Supplemental Security Income (SSI)

Social Security Administration

Supplemental Security Income

SSA Publication No. 05-11000
January 1997
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Who Should Read This Booklet?

You should, if you want to learn more about the Supplemental Security Income (SSI) program. This booklet explains what SSI is, who can get it, and how to sign up for SSI.

We have other booklets that explain other Social Security programs. A table on the last page lists some of them.

Please Note: This booklet provides a general overview of the SSI program. The information it contains is not meant to cover all parts of the law. For specific information about your case, contact Social Security.

Part 1—All About SSI
What Is SSI?
Who Can Get SSI?
How Much Can You Get?
Other Help You Can Get

Part 2—Rules For Getting SSI
Your Income And The Things You Own
Other Rules You Must Meet
If You Live In A Public Or Private Institution

Part 3—Signing Up For SSI
How To Apply
What To Bring

A Word About Social Security Benefits

Your Personal Information Is Safe With Social Security

If You Have Questions

Other Booklets Available

Part 1—All About SSI

What Is SSI?

SSI is short for Supplemental Security Income. It pays monthly checks to people who are 65 or older, or blind, or have a disability and who don’t own much or have a lot of income.

SSI isn’t just for adults. Monthly checks can go to disabled and blind children, too.

People who get SSI usually get food stamps and Medicaid, too. Medicaid helps pay doctor and hospital bills.

Who Can Get SSI?

To get SSI, you must be 65 or older or blind or disabled.

Blind means you are either totally blind or have very poor eyesight. Children as well as adults can get benefits because of blindness.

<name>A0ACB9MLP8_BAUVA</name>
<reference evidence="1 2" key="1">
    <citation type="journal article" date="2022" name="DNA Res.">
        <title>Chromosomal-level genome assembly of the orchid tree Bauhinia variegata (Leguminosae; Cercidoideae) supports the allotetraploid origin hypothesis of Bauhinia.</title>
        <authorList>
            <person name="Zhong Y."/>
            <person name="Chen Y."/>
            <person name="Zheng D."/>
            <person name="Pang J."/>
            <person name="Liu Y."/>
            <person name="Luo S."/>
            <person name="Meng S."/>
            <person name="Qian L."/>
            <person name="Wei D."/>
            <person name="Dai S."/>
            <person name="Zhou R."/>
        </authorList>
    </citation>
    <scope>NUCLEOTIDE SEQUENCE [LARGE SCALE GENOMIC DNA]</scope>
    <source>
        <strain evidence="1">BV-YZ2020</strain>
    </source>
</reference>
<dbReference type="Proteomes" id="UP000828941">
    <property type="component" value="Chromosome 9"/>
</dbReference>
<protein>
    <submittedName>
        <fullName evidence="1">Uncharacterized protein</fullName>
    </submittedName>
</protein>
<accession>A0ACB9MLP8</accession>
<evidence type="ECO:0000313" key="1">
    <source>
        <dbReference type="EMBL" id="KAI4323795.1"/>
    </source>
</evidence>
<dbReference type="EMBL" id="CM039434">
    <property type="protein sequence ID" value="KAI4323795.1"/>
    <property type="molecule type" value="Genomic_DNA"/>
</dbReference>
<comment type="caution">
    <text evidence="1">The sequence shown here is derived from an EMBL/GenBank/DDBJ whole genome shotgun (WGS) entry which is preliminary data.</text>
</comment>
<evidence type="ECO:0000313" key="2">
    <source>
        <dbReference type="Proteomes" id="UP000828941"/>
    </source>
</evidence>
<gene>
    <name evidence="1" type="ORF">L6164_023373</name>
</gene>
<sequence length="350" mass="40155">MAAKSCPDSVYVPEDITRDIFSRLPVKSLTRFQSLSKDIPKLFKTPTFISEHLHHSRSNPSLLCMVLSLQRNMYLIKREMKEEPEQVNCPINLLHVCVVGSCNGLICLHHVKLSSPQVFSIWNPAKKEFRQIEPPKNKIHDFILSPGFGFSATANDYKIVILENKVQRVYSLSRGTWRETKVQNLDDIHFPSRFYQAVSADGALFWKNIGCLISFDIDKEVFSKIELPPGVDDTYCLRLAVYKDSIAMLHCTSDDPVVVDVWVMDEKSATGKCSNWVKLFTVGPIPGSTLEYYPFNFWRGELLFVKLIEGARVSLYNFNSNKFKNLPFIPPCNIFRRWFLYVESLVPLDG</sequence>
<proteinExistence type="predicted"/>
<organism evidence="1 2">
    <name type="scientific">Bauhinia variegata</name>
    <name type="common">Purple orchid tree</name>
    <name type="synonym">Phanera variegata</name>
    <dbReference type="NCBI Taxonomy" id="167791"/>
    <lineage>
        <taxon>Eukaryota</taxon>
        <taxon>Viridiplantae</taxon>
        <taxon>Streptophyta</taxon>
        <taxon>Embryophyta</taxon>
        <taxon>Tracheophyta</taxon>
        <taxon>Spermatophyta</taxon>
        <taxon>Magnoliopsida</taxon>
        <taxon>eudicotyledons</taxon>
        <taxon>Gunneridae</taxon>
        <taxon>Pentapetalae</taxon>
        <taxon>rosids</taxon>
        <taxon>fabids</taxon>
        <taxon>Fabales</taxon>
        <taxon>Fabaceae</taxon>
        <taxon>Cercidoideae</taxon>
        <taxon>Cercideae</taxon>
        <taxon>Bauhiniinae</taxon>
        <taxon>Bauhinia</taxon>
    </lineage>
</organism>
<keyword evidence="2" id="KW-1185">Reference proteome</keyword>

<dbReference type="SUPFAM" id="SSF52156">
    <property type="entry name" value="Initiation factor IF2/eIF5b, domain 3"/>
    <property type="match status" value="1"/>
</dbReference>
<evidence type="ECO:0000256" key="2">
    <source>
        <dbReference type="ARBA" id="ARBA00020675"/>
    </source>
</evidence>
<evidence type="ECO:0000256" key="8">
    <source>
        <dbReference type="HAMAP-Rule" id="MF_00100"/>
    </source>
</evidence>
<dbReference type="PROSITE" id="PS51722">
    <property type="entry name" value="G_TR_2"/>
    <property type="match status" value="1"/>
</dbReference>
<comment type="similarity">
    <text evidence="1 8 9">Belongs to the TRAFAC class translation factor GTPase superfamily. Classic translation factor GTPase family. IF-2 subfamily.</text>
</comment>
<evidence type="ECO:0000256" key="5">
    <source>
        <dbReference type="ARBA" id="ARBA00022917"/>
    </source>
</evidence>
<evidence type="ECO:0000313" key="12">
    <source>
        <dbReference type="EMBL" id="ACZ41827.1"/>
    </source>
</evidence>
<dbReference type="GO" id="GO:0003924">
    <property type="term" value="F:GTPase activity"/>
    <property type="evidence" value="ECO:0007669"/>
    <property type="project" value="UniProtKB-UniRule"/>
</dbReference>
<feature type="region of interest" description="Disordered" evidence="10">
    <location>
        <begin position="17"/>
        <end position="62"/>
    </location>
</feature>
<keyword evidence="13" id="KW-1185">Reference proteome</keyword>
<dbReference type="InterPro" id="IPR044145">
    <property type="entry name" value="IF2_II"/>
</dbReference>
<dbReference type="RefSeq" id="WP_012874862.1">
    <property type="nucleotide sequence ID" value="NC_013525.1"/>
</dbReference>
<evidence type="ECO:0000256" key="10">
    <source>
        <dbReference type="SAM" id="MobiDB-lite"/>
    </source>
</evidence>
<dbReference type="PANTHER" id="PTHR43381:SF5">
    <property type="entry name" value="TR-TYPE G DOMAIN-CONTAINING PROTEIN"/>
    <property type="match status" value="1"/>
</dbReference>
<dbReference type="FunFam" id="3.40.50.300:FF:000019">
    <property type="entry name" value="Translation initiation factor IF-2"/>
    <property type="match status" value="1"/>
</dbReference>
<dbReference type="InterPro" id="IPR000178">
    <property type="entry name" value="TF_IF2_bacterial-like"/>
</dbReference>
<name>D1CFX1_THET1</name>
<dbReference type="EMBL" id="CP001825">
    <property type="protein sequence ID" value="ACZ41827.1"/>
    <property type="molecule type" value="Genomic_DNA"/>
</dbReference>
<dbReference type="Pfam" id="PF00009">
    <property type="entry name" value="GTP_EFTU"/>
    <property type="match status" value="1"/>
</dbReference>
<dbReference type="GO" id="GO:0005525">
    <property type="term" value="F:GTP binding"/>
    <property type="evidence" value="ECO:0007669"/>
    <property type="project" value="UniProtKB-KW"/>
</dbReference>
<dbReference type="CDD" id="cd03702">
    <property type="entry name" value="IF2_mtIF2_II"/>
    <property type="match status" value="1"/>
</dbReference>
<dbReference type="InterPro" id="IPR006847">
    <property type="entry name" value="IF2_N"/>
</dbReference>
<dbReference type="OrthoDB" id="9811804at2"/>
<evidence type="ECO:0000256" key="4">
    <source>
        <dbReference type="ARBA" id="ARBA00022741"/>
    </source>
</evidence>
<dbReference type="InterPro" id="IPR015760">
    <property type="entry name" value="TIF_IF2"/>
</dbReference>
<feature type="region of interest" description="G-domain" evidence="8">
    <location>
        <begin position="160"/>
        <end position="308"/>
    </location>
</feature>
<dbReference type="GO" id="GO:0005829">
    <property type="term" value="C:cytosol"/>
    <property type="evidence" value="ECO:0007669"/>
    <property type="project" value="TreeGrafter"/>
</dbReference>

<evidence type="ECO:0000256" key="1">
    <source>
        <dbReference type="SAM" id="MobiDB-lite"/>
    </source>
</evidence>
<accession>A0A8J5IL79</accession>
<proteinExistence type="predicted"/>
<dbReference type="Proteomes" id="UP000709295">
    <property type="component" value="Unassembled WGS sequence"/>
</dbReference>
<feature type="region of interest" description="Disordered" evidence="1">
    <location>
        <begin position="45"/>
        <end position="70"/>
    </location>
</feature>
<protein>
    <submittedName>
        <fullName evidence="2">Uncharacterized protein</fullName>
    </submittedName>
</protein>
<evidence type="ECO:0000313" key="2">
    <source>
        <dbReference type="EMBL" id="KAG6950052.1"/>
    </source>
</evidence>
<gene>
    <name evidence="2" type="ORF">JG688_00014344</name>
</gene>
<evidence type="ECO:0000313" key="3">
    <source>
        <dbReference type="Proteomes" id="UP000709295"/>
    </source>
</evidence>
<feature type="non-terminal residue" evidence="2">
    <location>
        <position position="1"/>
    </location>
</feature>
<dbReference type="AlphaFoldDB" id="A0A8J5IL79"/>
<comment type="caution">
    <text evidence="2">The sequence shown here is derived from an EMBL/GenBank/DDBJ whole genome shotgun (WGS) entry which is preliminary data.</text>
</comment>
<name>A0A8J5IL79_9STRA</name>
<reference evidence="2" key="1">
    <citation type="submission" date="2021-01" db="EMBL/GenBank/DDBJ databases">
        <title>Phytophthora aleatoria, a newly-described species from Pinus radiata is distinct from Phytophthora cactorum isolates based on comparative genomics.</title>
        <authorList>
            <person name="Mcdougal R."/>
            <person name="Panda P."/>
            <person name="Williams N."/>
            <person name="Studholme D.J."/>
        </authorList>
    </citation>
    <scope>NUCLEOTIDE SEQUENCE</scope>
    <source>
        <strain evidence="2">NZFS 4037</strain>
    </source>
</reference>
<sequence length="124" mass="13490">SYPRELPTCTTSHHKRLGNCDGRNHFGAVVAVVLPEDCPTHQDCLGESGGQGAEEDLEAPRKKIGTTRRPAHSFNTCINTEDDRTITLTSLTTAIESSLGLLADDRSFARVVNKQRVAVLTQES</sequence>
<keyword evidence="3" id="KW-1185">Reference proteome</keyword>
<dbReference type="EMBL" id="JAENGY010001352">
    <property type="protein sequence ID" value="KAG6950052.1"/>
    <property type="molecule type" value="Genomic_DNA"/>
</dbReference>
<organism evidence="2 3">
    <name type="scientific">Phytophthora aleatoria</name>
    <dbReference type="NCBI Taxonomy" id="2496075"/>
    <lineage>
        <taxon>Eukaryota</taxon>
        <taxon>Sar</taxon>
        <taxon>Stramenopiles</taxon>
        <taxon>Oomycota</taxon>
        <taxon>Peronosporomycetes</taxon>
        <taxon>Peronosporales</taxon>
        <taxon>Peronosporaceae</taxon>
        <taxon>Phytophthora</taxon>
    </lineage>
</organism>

Disabled means you have a physical or mental problem that keeps you from working and is expected to last at least a year or to result in death. Children as well as adults can get benefits because of disability. When deciding if a child is disabled, Social Security looks at how his or her disability affects everyday life. For more information about benefits for children, contact any Social Security office to ask for the booklet, Benefits For Children With Disabilities (Publication No. 05–10026).

Sometimes, a person whose sight is not poor enough to qualify for benefits as a blind person may be able to get checks as a disabled person if his or her condition prevents him or her from working.

How Much Can You Get?

It depends on where you live. The basic SSI check is the same nationwide. However, many states add money to the basic check. You can call us at 1–800–772–1213 to find out the amounts for your state.

Other Help You Can Get

If you get SSI, you also may be able to get other help from your state or county. For example, you may be able to get Medicaid, food stamps, or some other social services. For information about all the services available in your community, call your local social services department or public welfare office.

Food Stamps
People who get SSI usually can get food stamps, too.

If everyone in your house is signing up for SSI or getting SSI, the Social Security office will help you fill out the food stamp application.